by Hilan Bensusan
Pointing is a thoroughly situated activity.
One points at what is somehow around – even when one needs complex language devices for the exercise.
Maybe because thinking often aims to be indifferent to where one is, pointing appears often at most as a preamble or as an opening gambit to thought. Yet, one can acknowledge its dignity.
Opacity is what ensures diversity…
To begin with, it has the virtue of opacity. Édouard Glissant famously claimed that opacity is what ensures diversity. Pointing doesn’t state what anything is, or that it is supposed to be anything. While a substantive intends to expose what it is about, pointing simply focuses on something making little or no assumptions about it – just that it is over there. What is at stake is just that something is there, neither its ultimate nature nor its potential secrets intend to be displayed.
To be sure, it could be less than elegant to point at something – or someone – when a description comes together with the gesture, but it is the description that makes the pointing invasive. Otherwise, it simply directs the attention to something without exposing what is concealed. It is precisely that capacity to abstain from any predication that ensures a dignity that Glissant fears would evaporate if everything is made transparent. Whatever is fully exposed becomes controllable and, indeed, part of a unity that could pave the way to an exorcism of dissent. Insufficient and preliminary as it could seem, the language of pointing – bodily gestures extended by deictic expressions like there, later, outdoors, other and different – stops short of attempting to reveal what things (ultimately) are.
…pointing allows for gaps in the attempts at a complete understanding
Anna Tsing once formulated the task of giving an account of what there is as two-fold: one needs to tell the world with the aid of one’s best capacities and one ought to leave room in the ground for alternative narratives that are not subsumed by the account being given.
She was neither recommending tolerance or pluralism concerning different narratives nor skepticism about any encompassing theory. Rather, she was trying to make sure that other accounts could find their room within the account being proposed. This double task becomes possible if the world is told in indexical terms – the other, in particular, is not understood as a shorthand for a substantive description that intends to make it transparent, but is intrinsically opaque. This is another virtue of pointing, not unrelated to opacity and to what Glissant saw as ensuring diversity: pointing allows for gaps in the attempts at a complete understanding. Precisely because the other is other, there is no such thing as a completion in the horizon of an account of what there is in the language of pointing.
…pointing is what makes clear that thinking about things is an unavoidable situated exercise.
Indexicalism: Realism and the Metaphysics of Paradox is an exploration of this dignity. It argues that although substantive accounts could appear to be more satisfying, they are incapable of performing what pointing straightforwardly and ordinarily achieve.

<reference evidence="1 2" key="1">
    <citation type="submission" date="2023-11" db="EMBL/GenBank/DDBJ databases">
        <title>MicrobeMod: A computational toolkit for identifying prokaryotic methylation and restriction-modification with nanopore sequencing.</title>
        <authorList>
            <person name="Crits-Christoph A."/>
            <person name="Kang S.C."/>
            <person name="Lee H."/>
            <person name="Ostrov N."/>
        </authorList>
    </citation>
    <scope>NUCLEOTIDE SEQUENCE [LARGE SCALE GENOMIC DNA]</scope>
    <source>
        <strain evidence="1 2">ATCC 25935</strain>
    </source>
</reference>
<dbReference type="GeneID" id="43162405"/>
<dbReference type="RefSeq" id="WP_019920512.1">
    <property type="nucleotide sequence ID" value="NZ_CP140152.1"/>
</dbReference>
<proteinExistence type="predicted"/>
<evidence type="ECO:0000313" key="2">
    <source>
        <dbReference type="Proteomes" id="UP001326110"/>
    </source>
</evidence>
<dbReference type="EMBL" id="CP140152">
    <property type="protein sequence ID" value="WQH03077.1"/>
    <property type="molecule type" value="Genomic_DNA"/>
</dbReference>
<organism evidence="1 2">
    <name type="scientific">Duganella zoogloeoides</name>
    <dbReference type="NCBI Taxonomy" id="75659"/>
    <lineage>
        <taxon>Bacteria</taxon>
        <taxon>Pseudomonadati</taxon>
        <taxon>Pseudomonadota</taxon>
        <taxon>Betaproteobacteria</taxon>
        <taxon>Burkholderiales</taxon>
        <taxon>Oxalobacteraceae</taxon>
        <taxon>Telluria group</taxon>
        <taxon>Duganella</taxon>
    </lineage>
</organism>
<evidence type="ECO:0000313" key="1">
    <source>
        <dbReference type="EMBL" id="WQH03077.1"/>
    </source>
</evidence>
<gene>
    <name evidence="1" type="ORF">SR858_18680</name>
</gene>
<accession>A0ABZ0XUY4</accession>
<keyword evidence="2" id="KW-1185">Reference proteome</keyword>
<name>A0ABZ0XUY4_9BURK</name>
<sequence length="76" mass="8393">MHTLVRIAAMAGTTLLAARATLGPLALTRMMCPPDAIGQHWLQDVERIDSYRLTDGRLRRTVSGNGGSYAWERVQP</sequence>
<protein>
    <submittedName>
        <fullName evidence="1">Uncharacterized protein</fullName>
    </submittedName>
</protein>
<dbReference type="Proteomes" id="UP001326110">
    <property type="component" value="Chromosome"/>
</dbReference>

As a consequence of this indexical turn – seeing pointing as capable to deal best with the opaque furniture of the universe – the book proposes a notion of reality that is situated and modulated by what is other and outer. Pointing appears as more in touch with how things are than the use of substantives. This main claim – which is articulated around a combination of the Jewish tradition of mistrust towards complete representations and the animist idea that agency is ubiquitous – has a family resemblance with some doctrines with Speculative Realism. To some extent, this movement placed opacity at the center of contemporary philosophical preoccupations. Indexicalism furthers this care of the opaque by indicating how the substantive and the transparent themselves require an underlying activity of pointing. It claims that pointing is what makes clear that thinking about things is an unavoidable situated exercise.
About the Book
Hilan Bensusan clarifies the logic and structure of an essentially situated and indexical metaphysics that is paradoxical and can also be regarded as a chapter in the critique of metaphysics. Bensusan articulates a metaphysical view of the other – both human and non-human, in what Meillassoux calls ‘the great outdoors’ – that can never be totalised into a single or univocal whole. He develops an innovative account of perception, as a matter of our irreducibly situated relationship to this non-totalisable outdoors.
About the Author
Hilan Bensusan is Professor of Contemporary Philosophy at the University OF Brasilia.
He is the author of Being Up for Grabs: On Speculative Anarcheology (Open Humanities Press, 2016). His other books are published in Portuguese: A diáspora da agência – Ensaio sobre o horizonte das monadologias (The diaspora of agency – Essay on the horizon of monadologies) (EdUFBA, 2018), Linhas de animismo futuro (Lines of future animism) (Mil Saberes, 2017), Heráclito – Exercícios de Anarqueologia (Heraclitus – Exercises in anarcheology) (Ideias e Letras, 2012) and Excessos e Exceções (Excesses and exceptions) (Ideias e Letras, 2008).